How was the city of Medellín transformed from the murder capital of South America into a thriving urban center? Escalators.
We’ve just had an election that was in part about government competence in dealing with crises. Think ISIS, health care, Ebola. So perhaps it’s the perfect moment for a book that carries the subtitle “Being Strong in a World Where Things Go Wrong.”
The title of the book is “The Resilience Dividend,” a phrase coined by the author, Judith Rodin, who defines it as “the capacity to bounce back from a crisis, learn from it, and achieve revitalization.” Most of the examples she offers pertain to cities and governance, though she also discusses businesses overcoming unexpected challenges. She is especially worried about the problems created by urbanization, climate change and globalization, which she sees as the “three disruptive phenomena” of the 21st century.
Ms. Rodin is president of the Rockefeller Foundation, which runs a program called 100 Resilient Cities from which she draws a number of the examples she cites. She is also a psychologist with an academic background—she was president of the University of Pennsylvania—and her professor’s tendency to overanalyze gets a little tedious. But she is a good story teller, and her stories from the United States and around the world form the heart of the book.
The most compelling of them focus on success—that is, on positive examples of how communities have responded to “disruptions” such as severe weather, a terrorist attack or a health scare. In some cases, the disruptions grew into full-blown crises; in others, they were contained before they got worse. Either way, they provide models from which others can learn.
One is the example with which Ms. Rodin begins: the transformation of the city of Medellín, Colombia, into a thriving urban center and international tourist destination. Anyone who remembers Medellín from the 1980s and 1990s, when it was the drug and murder capital of South America, will understand just how impressive that city’s reinvention is.
There are many reasons for the revival of Medellín, above all the integrated nature of the effort, which involved government, businesses and NGOs. The revival entailed a lot of creative thinking, such as that which led to the construction of giant escalators up and down a hillside slum, making it possible for residents to connect easily with the city’s public transportation system and travel safely and quickly to jobs that had previously been inaccessible. The social and economic effect of the escalators was enormous.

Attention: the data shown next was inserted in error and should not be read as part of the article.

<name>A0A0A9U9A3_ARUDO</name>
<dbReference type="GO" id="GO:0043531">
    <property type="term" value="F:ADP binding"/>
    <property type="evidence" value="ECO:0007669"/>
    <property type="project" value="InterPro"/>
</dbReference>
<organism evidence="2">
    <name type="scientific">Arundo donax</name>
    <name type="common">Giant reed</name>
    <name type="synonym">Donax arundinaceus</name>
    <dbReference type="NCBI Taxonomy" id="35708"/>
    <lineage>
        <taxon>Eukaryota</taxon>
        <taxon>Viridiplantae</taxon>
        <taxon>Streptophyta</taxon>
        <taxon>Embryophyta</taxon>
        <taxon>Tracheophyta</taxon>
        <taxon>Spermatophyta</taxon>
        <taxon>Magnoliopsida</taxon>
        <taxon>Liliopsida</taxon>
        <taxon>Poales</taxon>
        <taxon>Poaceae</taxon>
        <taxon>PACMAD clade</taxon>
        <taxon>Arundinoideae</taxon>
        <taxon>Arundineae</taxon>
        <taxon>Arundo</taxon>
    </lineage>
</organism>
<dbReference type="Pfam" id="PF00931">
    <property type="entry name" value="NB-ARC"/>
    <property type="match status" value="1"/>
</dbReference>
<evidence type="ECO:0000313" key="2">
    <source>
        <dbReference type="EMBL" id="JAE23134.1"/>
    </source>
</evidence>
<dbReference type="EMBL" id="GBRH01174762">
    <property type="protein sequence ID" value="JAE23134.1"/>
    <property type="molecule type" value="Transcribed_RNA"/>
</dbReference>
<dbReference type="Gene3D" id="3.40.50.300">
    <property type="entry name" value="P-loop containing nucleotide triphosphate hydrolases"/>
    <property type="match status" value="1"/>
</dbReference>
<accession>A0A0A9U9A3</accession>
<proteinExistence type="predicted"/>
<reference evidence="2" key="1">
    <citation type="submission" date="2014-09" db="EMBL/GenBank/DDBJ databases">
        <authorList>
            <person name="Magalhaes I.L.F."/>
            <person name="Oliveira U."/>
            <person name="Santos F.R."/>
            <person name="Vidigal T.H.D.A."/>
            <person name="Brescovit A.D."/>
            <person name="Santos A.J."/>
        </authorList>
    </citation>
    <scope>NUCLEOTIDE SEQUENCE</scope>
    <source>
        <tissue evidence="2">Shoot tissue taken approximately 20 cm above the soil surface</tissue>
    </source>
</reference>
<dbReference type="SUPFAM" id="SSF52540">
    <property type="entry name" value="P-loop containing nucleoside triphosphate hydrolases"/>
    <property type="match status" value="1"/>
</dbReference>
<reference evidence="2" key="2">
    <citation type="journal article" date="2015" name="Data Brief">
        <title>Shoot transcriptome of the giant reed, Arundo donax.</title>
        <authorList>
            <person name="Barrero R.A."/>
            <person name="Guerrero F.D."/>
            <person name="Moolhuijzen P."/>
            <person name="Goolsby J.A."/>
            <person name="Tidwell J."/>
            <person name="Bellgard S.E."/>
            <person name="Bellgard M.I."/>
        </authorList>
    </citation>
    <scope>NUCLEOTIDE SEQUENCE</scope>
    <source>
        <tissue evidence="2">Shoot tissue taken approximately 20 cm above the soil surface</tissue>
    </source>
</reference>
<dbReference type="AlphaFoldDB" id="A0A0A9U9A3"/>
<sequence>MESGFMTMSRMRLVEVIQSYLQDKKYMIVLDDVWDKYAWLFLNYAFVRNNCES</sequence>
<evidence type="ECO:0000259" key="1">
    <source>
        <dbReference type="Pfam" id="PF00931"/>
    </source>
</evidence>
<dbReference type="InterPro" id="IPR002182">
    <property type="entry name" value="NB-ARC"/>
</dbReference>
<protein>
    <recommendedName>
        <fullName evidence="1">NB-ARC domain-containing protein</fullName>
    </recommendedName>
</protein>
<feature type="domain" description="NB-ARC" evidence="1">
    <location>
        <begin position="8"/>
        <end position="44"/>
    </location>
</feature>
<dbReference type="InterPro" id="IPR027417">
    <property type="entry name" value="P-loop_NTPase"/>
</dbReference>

Throughout “The Resilience Dividend,” Ms. Rodin pays particular attention to the influence that ordinary people can have in a crisis, especially in the early stages, when it may not be clear what has happened and the professionals haven’t had time to put a plan into place. In the minutes after Boston Marathon bombing last year, citizens rushed forward to help the injured. In New York City on 9/11, hundreds of privately owned boats carried thousands of stranded commuters off the island of Manhattan and across the Hudson River to New Jersey.
Ms. Rodin also emphasizes the importance of social cohesion. During the Chicago heat wave of 1995, when 739 people died, the city’s Auburn Gresham neighborhood had only a few deaths because neighbors checked in on one another and provided assistance to the vulnerable. People who “have worked or played together” and “belong to groups together,” she writes, are “more likely to come together to respond quickly and effectively to a crisis.”
“The Resilience Dividend” includes negative examples, too, such as the Bay Area’s poor planning before the 1989 Loma Prieta earthquake and Bay Bridge collapse and the aftermath of Hurricane Katrina in New Orleans, where so much went wrong. But even these examples carry constructive messages. The Loma Prieta quake was a wake-up call and was followed by “two decades of awareness building, assessment, and development of an action plan,” though the plan is still decades away from full enactment. The takeaway? “You cannot, and should not, expect to build resilience overnight.”
In New Orleans, an unexpected benefit of the hurricane’s damage was the city’s revamping of its failing public school system. Today 95% of New Orleans students attend charter schools; dropout rates and student performance have improved dramatically. In this age of Ebola, an unintentionally negative example in “The Resilience Dividend” comes courtesy of Dr. Tom Frieden, the head of the Centers for Disease Control, who is quoted on the subject of his agency’s supposed agility. Obviously, that one needs work.
A brief section on the 1917 explosion of a munitions ship in the harbor of Halifax, Nova Scotia, makes for fascinating reading, not least for underlining the human folly that can go into the making of a disaster. The crew abandoned ship, leaving the burning vessel to drift toward shore, where gawkers gathered to watch rather than fleeing the area. Some 2,000 people died in the subsequent blast, and 6,000 were injured; churches, factories and schools were destroyed. The Halifax tragedy illustrates three of the author’s principles of resilience-building: the need to be “aware” of possible threats; to possess a “diversity” of options; and to “adapt” to new circumstances as they emerge.
Crisis planners will find useful material in “The Resilience Dividend,” not just a “template for thinking” about crisis management but also, as Ms. Rodin puts it, the “methods for putting that thinking into practice.” The rest of us will take heart that, in a world of disruption, there are ways to cope with crisis and even, perhaps, grow stronger as a result.
Ms. Kirkpatrick, a former deputy editor of the Journal’s editorial page, is a senior fellow at the Hudson Institute and author of “Escape From North Korea.”